Chapter I: A little history of GlassFish
“This announcement and Oracle’s ‘optimizations’ is the perfect opportunity for other vendors like TomEE (with commercial support by Tomitribe), Wildfly (supported by Red Hat) or WebSphere Liberty Profile (supported by IBM), to step in.”
— Adam Bien, In his Blog
From caviar to great white shark
Officially, the tool we all know as “GlassFish” is really GlassFish Open Source Edition, which is Oracle’s GPL/CDDL-licensed Java EE application server.
GlassFish came a long way, starting as a Sun Microsystems Inc. project back in mid-2005. It was based on the source code for the Sun Java System Application Server (SJAS) PE 9, which was donated to the community by Sun Microsystems along with Oracle’s donation of TopLink persistence code. The joint goal was to encourage communication between Sun & Oracle engineers and the community, enabling all developers to participate in the application server development process along with the JCP.
With this donation, developers from all over the world could access source code, nightly builds, discussion groups, and mailing lists. For the very first time in history, developers were able to meaningfully contribute to the application server creation process.
What? A free, faster competitor to Oracle and IBM?
Historically, GlassFish has always been backed up by a commercial distribution. Initially named SJAS, it became Sun GlassFish Enterprise Server with the Version 2.1 in mid-2009. At the end of the same year. Sun released the first Java EE 6 compatible version carrying the famous “v3” as the version number. It contained the completely rebuilt OSGi foundation created on Apache Felix and delivered an awesome developer experience by cutting down startup-times, providing hot-deployment and preserving http sessions across development redeployments.
GlassFish’s main competitor back in the day was the extremely lightweight Apache Tomcat. Developers got attracted to both the new Java EE 6 specification, which finally improved development productivity and ease of use, establishing convenient handling and administration as well. All this happened a year and a half after Oracle completed its acquisition of BEA Systems.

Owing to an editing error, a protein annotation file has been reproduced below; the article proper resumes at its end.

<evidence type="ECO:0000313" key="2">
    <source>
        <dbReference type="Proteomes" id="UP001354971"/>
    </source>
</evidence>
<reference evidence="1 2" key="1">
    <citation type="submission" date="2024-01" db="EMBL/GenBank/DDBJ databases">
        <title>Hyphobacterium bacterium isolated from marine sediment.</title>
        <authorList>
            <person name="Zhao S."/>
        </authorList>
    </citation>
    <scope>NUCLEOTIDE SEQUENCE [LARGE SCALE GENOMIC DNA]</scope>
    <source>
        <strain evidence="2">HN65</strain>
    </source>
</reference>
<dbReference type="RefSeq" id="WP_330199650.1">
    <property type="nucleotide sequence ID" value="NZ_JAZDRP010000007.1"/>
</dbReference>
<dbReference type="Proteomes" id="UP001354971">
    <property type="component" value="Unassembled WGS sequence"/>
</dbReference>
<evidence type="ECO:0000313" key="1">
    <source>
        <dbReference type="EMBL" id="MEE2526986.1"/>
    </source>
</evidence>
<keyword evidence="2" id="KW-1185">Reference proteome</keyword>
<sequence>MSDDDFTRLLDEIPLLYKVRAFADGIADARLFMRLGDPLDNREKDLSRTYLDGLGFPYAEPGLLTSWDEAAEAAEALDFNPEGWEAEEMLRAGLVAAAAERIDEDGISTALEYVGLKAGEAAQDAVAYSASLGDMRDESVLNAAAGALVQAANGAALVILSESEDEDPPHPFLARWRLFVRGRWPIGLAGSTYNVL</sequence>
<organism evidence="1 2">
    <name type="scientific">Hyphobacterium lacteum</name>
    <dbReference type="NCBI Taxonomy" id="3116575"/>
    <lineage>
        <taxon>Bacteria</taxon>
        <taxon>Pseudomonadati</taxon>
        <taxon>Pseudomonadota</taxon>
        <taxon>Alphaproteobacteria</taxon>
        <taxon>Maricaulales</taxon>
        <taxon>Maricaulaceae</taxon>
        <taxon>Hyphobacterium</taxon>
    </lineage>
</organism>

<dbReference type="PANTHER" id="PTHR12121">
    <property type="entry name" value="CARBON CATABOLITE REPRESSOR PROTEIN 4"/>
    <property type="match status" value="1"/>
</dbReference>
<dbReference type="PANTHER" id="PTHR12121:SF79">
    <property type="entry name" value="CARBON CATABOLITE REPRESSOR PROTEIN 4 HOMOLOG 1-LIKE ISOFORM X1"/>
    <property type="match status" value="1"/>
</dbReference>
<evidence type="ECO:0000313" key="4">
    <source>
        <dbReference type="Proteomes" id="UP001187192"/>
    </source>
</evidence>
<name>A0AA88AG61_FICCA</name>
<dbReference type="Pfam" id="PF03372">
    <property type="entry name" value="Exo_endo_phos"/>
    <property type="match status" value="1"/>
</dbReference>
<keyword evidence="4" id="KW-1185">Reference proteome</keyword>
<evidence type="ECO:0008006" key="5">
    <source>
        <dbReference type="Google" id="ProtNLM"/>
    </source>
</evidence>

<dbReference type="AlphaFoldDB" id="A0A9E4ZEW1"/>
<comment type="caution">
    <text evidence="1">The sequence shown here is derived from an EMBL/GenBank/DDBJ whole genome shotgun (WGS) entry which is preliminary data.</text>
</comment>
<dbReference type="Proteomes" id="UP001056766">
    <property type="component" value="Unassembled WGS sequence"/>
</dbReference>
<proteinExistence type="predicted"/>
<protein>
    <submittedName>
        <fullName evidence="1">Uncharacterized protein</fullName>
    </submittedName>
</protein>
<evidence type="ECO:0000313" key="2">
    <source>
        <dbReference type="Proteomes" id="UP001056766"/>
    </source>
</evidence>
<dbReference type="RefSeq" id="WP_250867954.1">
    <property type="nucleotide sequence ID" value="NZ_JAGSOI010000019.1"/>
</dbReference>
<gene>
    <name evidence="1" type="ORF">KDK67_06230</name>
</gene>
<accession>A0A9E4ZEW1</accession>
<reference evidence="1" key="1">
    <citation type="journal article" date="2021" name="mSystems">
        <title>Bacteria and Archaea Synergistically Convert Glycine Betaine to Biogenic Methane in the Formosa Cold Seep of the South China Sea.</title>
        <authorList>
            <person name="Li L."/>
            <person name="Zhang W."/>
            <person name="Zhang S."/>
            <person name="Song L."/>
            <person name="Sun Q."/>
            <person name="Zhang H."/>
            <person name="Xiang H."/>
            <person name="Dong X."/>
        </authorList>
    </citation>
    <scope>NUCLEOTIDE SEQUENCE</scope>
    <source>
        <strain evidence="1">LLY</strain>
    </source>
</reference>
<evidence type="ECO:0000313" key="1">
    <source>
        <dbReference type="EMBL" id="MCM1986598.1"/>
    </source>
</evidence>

With increasing uptake on Java EE technologies, GlassFish became a solid alternative for even the most attractive and performant commercial application servers. Leading the field by continuously delivering technical innovation and driving specifications on the JCP had always been BEA Systems with their WebLogic server, but the release of GlassFish 2.1 was in more or less direct competition with Oracle’s and IBM’s WebSphere product line. But GlassFish was for free. And much faster.
Oracle buys Sun Microsystems
The famous Oracle-Sun merger in early-2010 changed the rules. The GlassFish community was afraid of Oracle cutting off GlassFish completely in favor of the commercial WebLogic product they just recently integrated as their foundation for almost all commercial products. But basically nothing happened. Aside from a bunch of extra marketing and re-naming efforts for both the OSS and the commercial edition, pretty much everything else remained the same.
It had seemed that Oracle wanted invest into their new assets by putting up the so called 100-day releases with patches for both 2.1 and 3.0 versions. Unfortunately, this was followed by nothing groundbreaking. The 3.1.0 – 3.1.2 releases brought clustering back to the 3.x branch and delivered on long-overdue component updates and fixes in early 2011.
In mid-2012, a micro-release 126.96.36.199 fixed a handful of exceptional issues. No further updates took place until June 2013, with the initial release of GlassFish 4.0 being the reference implementation of Java EE 7. The community stood behind GlassFish the whole time. The NetBeans bundle, the unzip and start packages, the comparably good startup times and the overall availability of examples and documentation made GlassFish the #1 choice not only for beginners but also for people running real applications on it.
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